Medications administered in addition to surgery for adjuvant breast cancer therapy may not improve markers of heart health at two years, new results from the Prevention of Cardiac Dysfunction During Adjuvant Breast Cancer Therapy (PRADA) trial presented at the American College of Cardiology Scientific Session (ACC.21) indicate.
“Adjuvant breast cancer therapy containing anthracyclines with or without anti-human epidermal growth factor receptor (HER)-2 antibodies and radiotherapy is associated with cancer treatment-related cardiac dysfunction,” the authors wrote in the background portion of study abstract. “In the PRADA trial, concomitant treatment with the angiotensin receptor blocker candesartan attenuated the reduction in left ventricular ejection fraction (LVEF) in women receiving treatment for breast cancer, whereas the beta-blocker metropolol attenuated the increase in cardiac troponins.”
To assess the long-term effects of candesartan, metropolol, and their combination, the authors designed a 2 X 2 factorial, randomized, placebo-controlled, double-blind trial, that enrolled 120 patients with early-stage breast cancer. Patients randomly assigned (1:1:1:1) to take candesartan cilexetil (commonly taken for blood pressure and heart failure), metropolol succinate (for blood pressure treatment after a heart attack, or for heart failure), both therapies, or only placebo while they received normal breast cancer treatment. Patients underwent MRI at baseline and at 23 months for assessment of heart function. The primary study outcome measure was the change in LVEF via cardiac MRI from baseline to follow-up.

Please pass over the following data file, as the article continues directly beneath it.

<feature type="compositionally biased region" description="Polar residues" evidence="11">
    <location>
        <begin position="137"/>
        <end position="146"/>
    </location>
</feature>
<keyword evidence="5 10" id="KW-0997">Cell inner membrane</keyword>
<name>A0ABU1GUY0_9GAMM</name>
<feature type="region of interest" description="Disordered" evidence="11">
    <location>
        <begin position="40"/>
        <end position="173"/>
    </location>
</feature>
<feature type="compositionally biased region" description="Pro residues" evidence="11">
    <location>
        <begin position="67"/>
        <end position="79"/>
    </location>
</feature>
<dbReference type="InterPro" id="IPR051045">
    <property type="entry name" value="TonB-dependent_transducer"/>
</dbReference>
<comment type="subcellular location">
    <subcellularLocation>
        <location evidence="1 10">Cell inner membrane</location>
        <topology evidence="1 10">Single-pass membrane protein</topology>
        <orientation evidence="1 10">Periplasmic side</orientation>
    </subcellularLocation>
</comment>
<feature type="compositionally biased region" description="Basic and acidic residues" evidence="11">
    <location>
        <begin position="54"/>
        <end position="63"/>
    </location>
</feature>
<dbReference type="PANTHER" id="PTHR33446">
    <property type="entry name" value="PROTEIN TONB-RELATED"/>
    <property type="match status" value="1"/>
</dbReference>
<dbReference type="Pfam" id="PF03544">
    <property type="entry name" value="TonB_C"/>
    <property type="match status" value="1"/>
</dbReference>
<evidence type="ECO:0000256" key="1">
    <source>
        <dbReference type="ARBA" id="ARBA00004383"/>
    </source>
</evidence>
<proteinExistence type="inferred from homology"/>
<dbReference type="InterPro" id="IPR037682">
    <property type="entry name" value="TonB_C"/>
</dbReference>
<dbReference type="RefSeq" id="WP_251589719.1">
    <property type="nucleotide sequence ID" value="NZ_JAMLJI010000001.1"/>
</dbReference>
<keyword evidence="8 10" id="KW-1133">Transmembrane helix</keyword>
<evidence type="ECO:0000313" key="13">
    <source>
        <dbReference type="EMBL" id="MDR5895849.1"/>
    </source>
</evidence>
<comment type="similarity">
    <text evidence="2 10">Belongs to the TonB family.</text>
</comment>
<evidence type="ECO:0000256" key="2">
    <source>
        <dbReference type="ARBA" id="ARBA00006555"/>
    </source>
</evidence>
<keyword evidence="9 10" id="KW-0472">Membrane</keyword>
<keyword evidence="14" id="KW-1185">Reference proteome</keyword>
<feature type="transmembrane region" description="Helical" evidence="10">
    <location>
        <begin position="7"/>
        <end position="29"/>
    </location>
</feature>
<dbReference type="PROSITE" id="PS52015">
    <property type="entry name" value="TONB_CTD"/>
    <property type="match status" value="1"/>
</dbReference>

According to the study results, there was a small decline in LVEF, but between-group differences were insignificant. Treatment with candesartan was linked significantly with a reduction in LV end-diastolic volume compared with those who did not take candesartan (P=0.021) and an attenuated decline in global longitudinal strain (P=0.046).
“Cardioprotective treatment with these drugs may give the patients side effects and should not be given routinely when it’s not needed,” lead author Siri Lagethon Heck, MD, PhD, a cardiovascular radiologist at Akershus University Hospital, Lørenskog, Norway, said in a press release. “We want to try to identify the patients who are at higher risk for heart problems and who might benefit more from cardioprotective drugs. With this information, we can really put the effort where the help is needed.”
Heck S. Prevention of Cardiac Dysfunction During Adjuvant Breast Cancer Therapy (PRADA): Long-term Follow-up of a 2 x 2 Factorial, Randomized, Placebo-Controlled, Double-Blind Clinical Trial of Candesartan and Metoprolol. Presented at: American College of Cardiology Scientific Sessions; May 15-17, 2021.